We made a second visit in the evening. Paddy was still there, front of house, meeting and greeting, making sure everything was just so. The bar was at 70% capacity roughly, which isn’t bad for a big space on Thursday night, plenty of people, some sitting, a few vertical drinkers around the bar. Some were eating, some were drinking, some were doing both, everyone was chatting. It’s the sort of place that can harmoniously accommodate all sorts of people, doing all sorts of things, all at the same time.
Overall The Pen Factory is my kind of place, nearly The Everyman Bistro Mk II. A nice selection of well kept ales in a very civilised environment. It probably wouldn’t suit the old Albert Dock type character from the Higson’s beer mats, with his flat cap and half of mild, but it suits me and I am obliged to take this opportunity to make a public thank you.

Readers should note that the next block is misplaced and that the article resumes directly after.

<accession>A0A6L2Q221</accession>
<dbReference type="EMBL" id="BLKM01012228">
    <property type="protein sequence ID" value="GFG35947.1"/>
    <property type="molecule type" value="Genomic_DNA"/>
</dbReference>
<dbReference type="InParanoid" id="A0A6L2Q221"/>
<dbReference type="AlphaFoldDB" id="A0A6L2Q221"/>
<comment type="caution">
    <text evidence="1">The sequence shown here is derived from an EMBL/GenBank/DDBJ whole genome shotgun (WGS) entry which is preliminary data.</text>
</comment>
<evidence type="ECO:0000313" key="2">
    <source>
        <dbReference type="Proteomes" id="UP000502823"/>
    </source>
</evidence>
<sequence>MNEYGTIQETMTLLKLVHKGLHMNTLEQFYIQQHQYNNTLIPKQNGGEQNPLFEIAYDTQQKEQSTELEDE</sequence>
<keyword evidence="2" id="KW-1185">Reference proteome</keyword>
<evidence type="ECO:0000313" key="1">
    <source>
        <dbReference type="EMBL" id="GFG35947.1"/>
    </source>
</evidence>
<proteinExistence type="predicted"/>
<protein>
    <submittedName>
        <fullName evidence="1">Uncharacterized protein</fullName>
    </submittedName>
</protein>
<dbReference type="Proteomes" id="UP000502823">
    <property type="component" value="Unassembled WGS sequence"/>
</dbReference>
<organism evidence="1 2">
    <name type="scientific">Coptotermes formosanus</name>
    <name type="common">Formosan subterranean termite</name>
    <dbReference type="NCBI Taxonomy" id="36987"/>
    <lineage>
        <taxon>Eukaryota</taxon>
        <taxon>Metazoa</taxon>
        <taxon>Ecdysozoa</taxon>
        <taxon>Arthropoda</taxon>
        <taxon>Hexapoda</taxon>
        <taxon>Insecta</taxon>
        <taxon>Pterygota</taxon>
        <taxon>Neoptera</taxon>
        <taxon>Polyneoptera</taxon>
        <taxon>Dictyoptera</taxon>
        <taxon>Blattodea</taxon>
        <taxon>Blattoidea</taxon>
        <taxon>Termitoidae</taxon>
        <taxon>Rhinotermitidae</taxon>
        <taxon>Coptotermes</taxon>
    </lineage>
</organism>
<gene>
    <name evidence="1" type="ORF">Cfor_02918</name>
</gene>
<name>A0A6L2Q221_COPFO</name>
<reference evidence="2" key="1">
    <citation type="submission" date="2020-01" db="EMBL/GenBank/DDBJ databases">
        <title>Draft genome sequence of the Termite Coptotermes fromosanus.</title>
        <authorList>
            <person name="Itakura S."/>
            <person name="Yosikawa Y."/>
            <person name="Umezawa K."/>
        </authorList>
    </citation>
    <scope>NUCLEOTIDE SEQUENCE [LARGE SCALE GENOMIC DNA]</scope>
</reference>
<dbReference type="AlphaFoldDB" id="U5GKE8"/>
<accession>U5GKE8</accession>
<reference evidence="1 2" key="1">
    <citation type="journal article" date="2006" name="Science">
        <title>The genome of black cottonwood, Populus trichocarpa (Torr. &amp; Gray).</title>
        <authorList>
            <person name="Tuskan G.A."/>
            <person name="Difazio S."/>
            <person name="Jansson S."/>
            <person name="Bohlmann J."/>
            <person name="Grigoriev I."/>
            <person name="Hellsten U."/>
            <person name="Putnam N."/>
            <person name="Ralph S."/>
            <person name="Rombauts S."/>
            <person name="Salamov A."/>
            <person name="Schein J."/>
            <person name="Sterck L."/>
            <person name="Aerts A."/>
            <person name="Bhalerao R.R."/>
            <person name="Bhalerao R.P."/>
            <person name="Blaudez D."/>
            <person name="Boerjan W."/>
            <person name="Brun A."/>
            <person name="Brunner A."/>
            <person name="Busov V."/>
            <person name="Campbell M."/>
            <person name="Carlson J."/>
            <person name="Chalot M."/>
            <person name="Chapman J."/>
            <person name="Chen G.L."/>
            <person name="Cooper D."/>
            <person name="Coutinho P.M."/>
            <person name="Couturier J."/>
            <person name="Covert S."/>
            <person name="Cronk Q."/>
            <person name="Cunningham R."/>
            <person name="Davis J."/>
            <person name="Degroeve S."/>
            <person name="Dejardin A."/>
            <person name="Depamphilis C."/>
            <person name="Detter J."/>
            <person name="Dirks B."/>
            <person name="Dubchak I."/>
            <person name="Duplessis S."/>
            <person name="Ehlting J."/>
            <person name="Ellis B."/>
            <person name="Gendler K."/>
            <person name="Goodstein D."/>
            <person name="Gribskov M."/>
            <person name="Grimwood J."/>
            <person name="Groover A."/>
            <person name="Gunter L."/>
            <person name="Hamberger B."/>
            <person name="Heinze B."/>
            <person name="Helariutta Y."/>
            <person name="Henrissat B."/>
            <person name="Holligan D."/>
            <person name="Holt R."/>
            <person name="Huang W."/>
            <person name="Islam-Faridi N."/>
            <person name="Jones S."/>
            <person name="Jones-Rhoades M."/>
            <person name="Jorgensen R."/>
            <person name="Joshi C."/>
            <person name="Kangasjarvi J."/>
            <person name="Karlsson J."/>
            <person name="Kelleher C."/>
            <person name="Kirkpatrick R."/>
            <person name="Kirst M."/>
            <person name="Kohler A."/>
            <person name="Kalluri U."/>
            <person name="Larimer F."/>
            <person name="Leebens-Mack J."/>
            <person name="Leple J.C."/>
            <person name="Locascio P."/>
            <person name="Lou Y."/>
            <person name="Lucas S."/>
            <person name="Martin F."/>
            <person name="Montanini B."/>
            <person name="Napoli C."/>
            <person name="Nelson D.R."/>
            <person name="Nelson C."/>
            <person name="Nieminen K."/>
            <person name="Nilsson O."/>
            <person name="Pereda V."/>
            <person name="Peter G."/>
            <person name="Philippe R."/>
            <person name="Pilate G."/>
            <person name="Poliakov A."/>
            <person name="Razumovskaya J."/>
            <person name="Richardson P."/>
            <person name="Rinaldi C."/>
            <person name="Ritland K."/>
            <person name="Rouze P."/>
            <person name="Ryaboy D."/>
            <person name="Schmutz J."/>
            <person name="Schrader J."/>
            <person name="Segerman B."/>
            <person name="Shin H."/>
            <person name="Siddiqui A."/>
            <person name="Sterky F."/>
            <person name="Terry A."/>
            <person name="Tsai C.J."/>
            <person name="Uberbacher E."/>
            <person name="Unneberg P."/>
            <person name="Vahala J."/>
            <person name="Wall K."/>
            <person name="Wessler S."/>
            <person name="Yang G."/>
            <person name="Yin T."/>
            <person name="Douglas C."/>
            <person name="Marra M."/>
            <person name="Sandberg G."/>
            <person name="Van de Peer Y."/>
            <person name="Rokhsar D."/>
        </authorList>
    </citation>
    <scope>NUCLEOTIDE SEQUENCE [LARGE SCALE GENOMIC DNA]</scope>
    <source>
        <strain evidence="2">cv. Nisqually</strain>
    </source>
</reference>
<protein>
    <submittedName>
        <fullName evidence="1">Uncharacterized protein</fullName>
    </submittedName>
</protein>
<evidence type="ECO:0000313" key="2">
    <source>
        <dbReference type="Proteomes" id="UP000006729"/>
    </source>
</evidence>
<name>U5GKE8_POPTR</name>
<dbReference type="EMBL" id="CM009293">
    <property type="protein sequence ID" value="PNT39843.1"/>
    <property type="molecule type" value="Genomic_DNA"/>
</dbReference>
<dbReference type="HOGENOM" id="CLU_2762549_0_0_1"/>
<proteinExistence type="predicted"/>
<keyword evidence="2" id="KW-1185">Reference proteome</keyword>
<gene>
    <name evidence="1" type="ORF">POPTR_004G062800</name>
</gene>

I’m a big believer that wherever we go in life we always take something away with us; sights, sounds, tastes, feelings from our experiences. Sometimes we don’t even notice what’s happened, occasionally events hit us full on. Liverpool had significant impact and I took a large piece away with me, packing it into that internal storage space where it got mixed up with lots of other stuff, becoming moulded and blended into what I am now. My piece of Liverpool contains a big slice of The Everyman Bistro, a place which fostered creativity and provided memories that will never be forgotten. I thank you Paddy Byrne for creating that place and I’m sorry that it had to come to an end, but I’m really pleased that you’ve undertaken a new venture next door. Okay The Pen Factory might not have exactly the same early eighties feel to it, but it’s got … you know that sort of feeling where everything just slots into place and immediately feels right. I can’t describe it, it’s just something you sense. Anyway Paddy, thank you for all your efforts, thank you for your time. I wish you well and I hope to see you again before another thirty years have elapsed!